Style Traditional, photojournalism, fine art and fashion are the main styles of wedding photography. Wedding videography has similar styles. We are a photojournalism studio. We move swiftly and unobtrusively on the wedding day. We don’t recreate events, add effects to images or make things look any more or less dramatic than they were on the wedding day. We document the day as it happens. We recommend you research to find a videography style that is suitable to your liking and complementary in approach. When interviewing a videographer ask them to explain their style in detail, ask if your finished product will feature slow motion or if they circle you while you’re dancing on the dance floor. If the answer if yes, our working styles likely won’t mesh well together.

Equipment Since your videographer may be using the same cameras as we have (DSLR’s), it's confusing to your guests to know who is shooting video and who is taking stills and it is often assumed we are one company. I can't tell you how many times someone has stopped to mug in front of the videographer for a photo not realizing they aren't taking candids. The difference comes, of course, during dancing when a constant bright beam of light might adorn the top of their camera, calling attention and causing behavior changes from your guests as video cameras make people very aware. A minor point, but still worth mentioning as you envision how you want your wedding photography and potential videography coverage to look.

Professionalism We operate by a strict code of conduct that we developed that follows the ethics of photojournalism and our approach to the day including many things like how we dress, how we present ourselves, etc. that add up to a polished professional experience. We would like to assume that everyone follows suit, but unfortunately we have photographed at formal weddings where the videographer is in dark denim. Would that bother you? When interviewing a videographer (or any wedding vendor) ask them what they wear. You’ll get a good sense for their level of professionalism from how they conduct themselves in your interview, their online presence and sample work. Talk to references.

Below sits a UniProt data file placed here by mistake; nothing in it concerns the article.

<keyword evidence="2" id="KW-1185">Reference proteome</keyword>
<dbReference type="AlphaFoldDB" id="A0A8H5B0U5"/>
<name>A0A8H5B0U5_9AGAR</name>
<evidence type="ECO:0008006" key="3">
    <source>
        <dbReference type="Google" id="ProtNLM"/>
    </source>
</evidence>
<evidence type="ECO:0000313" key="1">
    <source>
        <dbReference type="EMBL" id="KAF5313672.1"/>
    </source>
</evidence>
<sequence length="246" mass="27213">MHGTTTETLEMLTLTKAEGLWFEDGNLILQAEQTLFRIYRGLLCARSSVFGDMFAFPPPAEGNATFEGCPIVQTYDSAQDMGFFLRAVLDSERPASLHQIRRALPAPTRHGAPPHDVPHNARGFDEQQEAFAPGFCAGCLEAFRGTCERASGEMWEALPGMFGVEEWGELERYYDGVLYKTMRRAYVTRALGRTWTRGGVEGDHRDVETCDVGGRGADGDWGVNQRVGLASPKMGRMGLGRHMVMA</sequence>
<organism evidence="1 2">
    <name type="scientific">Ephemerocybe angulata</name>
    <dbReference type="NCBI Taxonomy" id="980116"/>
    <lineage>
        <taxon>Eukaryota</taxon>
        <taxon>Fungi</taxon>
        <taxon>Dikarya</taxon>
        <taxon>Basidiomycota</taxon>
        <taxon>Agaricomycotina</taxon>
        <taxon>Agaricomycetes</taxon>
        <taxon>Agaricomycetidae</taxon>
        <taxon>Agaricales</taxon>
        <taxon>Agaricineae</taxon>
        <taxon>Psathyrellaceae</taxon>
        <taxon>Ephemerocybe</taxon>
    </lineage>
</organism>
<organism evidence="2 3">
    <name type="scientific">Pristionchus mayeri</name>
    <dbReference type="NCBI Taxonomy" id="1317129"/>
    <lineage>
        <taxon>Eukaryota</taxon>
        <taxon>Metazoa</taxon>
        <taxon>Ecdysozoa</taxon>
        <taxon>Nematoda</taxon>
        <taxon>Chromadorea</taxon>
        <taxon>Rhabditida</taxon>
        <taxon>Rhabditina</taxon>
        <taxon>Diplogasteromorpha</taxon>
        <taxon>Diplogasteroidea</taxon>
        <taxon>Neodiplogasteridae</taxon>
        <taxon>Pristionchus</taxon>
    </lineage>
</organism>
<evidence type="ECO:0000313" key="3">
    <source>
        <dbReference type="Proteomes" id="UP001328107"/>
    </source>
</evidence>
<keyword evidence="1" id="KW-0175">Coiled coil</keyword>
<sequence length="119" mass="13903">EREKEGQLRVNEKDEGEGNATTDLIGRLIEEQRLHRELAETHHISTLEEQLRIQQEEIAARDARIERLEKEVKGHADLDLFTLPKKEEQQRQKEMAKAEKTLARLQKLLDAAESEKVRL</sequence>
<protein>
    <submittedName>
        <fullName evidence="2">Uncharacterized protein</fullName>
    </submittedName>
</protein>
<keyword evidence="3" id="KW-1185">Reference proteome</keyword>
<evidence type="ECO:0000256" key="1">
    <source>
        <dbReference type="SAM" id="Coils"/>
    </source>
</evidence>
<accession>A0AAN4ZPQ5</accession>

Taking all of the above into consideration, we once had a lofty vision to train an in-house videographer to help eliminate all of the points above that we found frustrating, to work together as a team and execute our company's standards across all visual points. It was a lot of work and in the end it pulled too much energy and resources away from the bulk of our business.

So now what, you might ask? We’re hopeful this post has been helpful to get you thinking more about the benefits and challenges, similarities and differences between wedding photography and videography in approach, style and equipment and what that means for your wedding day. Most of our clients’ priority is investing in photography and would rather a family member/friend record the vows and toasts on a camcorder, leaving a clear canvas for the wedding day photos to unfold without distraction or a gang photo and video production approach. You don't hire two caterers to work in the same kitchen, so if you are on the fence give careful thought as to if you would want to have more than one visual company jockeying for the same position at every step during your wedding day.

Ultimately the choice, of course, is entirely yours and we support your decision wholeheartedly and want you to have the best day possible. It’s your day and we will work in a professional manner with every one of your vendors. We are happy to recommend one videographer who we feel is the best in the area at what she does and we enjoy working with. But please-oh-please, a straight from the hip word of caution: don't skimp and hire a sub-par videographer to save costs. They won't have the professional chops to back it up, you won't be as happy with the finished product, and they'll have driven us mad having to avoid an inexperienced shadow shooter for the day. There are a few of these folks we flat out won't work with and you wouldn’t want to either, so please be sure to discuss this with us prior to booking. Bottom line: if you want a videographer, don’t wait until the last minute and hire a great one now.

Again, these are our opinions. We have been to hundreds of weddings and as a staff decided collectively it was important to share how we feel.